Viral Genetics Inc. is a company that discovers and develops drug compounds to treat diseases such as cancer, Lyme disease, and HIV. The company discovers and develops immune-based therapies for autoimmune diseases using their thymus nuclear protein compound (TNP).
Viral Genetics recently entered into an Exclusive License Agreement with the University of Colorado and V-Clip Pharmaceuticals (a subsidiary of the company) to license technology developed by M. Karen Newell, PhD. This technology appears to explain TNP and provide a means to optimize therapies based on TNP for future clinical trials.
Thymus Nuclear Protein (TNP) is the core of their initial approach to the development of immune-based therapies. The company’s lead product candidate is VGV-1. It is an investigational treatment for HIV/AIDS, consisting of TNP suspended in adjuvant. TNP proteins were originally studied as a means of early-detection of certain cancers.
In early pilot studies, the company learned that if the protein was introduced to an HIV-positive patient’s system along with adjuvant, over time an immuno-precipitation reaction gradually reappeared over approximately 8 weeks that was similar to an HIV-negative patient’s reaction. This was the start of their understanding the therapeutic potential of TNP. Consequently, this led directly to the company’s clinical development of VGV-1.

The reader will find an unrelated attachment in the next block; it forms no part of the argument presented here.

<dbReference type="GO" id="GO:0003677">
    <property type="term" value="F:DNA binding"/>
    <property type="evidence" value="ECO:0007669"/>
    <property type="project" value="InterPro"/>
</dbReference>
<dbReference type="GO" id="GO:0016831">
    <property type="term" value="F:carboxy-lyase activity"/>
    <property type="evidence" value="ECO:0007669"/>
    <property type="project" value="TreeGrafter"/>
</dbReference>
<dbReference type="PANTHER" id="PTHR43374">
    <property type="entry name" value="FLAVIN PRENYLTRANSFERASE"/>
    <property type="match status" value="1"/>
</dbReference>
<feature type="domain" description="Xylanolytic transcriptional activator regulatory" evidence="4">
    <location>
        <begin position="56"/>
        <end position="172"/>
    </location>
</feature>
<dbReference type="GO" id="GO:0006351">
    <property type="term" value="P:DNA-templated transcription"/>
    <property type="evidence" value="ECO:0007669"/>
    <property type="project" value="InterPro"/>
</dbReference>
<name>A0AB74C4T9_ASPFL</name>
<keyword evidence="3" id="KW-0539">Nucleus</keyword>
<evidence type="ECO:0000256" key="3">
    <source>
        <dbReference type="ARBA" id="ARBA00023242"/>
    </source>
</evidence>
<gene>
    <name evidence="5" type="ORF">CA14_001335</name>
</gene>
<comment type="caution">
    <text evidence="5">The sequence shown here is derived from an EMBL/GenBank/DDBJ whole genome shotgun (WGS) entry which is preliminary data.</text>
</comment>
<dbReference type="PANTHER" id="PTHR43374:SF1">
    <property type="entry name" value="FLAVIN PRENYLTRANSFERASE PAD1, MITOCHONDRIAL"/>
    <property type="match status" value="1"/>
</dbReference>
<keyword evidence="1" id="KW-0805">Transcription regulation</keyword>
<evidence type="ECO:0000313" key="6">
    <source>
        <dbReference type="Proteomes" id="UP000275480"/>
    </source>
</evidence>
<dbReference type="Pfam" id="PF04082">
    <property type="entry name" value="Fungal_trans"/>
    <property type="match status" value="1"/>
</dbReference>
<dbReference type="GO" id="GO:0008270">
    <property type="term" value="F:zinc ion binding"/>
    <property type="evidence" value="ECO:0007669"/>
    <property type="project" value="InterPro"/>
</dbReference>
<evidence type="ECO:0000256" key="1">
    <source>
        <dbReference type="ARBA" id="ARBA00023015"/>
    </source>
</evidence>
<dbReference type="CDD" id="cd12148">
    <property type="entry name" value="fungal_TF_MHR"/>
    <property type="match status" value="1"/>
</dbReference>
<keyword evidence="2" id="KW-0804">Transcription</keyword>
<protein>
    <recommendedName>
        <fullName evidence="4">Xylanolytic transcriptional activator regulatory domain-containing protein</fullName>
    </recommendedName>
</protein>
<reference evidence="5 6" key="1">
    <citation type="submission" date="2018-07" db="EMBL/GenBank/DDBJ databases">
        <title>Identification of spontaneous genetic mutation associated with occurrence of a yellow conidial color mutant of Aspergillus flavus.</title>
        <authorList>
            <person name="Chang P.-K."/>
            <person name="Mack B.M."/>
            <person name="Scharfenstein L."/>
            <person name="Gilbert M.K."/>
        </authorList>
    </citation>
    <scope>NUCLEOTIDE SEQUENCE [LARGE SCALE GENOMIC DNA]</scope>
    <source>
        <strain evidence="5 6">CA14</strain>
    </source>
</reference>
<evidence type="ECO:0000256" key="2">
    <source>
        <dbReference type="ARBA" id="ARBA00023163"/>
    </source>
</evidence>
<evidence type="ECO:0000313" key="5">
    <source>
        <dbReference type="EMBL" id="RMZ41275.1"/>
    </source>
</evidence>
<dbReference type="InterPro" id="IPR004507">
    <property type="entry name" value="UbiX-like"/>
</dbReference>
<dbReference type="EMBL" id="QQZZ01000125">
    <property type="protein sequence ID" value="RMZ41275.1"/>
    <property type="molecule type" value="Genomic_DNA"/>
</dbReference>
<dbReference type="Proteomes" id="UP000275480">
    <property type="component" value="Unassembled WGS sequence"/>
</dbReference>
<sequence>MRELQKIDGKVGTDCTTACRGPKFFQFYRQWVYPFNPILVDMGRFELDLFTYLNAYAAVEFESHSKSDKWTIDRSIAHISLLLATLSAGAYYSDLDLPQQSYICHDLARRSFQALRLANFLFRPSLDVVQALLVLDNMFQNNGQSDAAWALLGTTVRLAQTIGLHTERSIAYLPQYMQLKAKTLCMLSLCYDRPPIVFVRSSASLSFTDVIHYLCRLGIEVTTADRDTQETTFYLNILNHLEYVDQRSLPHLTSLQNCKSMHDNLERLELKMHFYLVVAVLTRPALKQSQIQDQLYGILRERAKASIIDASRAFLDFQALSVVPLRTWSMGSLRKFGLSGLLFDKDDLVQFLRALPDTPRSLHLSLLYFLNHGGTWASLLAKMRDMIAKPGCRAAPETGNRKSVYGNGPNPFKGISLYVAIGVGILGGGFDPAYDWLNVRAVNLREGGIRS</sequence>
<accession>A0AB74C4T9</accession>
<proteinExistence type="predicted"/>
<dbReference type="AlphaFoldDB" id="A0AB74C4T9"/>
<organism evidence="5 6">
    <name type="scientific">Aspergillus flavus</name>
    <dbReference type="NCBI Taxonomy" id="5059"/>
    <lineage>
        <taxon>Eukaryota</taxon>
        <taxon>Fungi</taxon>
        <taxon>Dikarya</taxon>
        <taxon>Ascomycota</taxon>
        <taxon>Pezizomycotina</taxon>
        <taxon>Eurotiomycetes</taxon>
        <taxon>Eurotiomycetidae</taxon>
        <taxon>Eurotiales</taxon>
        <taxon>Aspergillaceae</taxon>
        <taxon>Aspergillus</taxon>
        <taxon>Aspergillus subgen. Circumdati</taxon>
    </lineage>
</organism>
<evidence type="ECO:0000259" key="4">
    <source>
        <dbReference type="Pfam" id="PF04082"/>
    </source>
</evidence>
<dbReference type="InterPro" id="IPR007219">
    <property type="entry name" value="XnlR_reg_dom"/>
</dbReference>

Viral Genetics, Inc. believes that VGV-1 represents a unique approach to treating HIV due to the apparently novel mechanism, low toxicity profile, simple dosing regimen, and short-course of treatment. As a type of immune-based therapy, it focuses on boosting the immune system to allow the body to fight HIV more efficiently. Five human clinical trials have studied VGV-1 for the treatment of HIV/AIDS.
In May, Viral Genetics, Inc. announced that they were issued a patent for novel cancer therapies. The patent protects cancer drugs that have been tested in pre-clinical research studies in mice. Additional patents directed at generic classes of the drugs are still pending. The new therapies use metabolic disruption as a treatment of cancers, including multi-drug resistant cancers. This process is accomplished by the administration of 2-deoxy-D-glucose to inhibit high rate glucose metabolism, characteristic of cancer cells. The administration of 2-deoxy-D-glucose can be used in combination with current, standard chemotherapeutics and/or in combination with etomoxir, an inhibitor of fatty acid oxidation.
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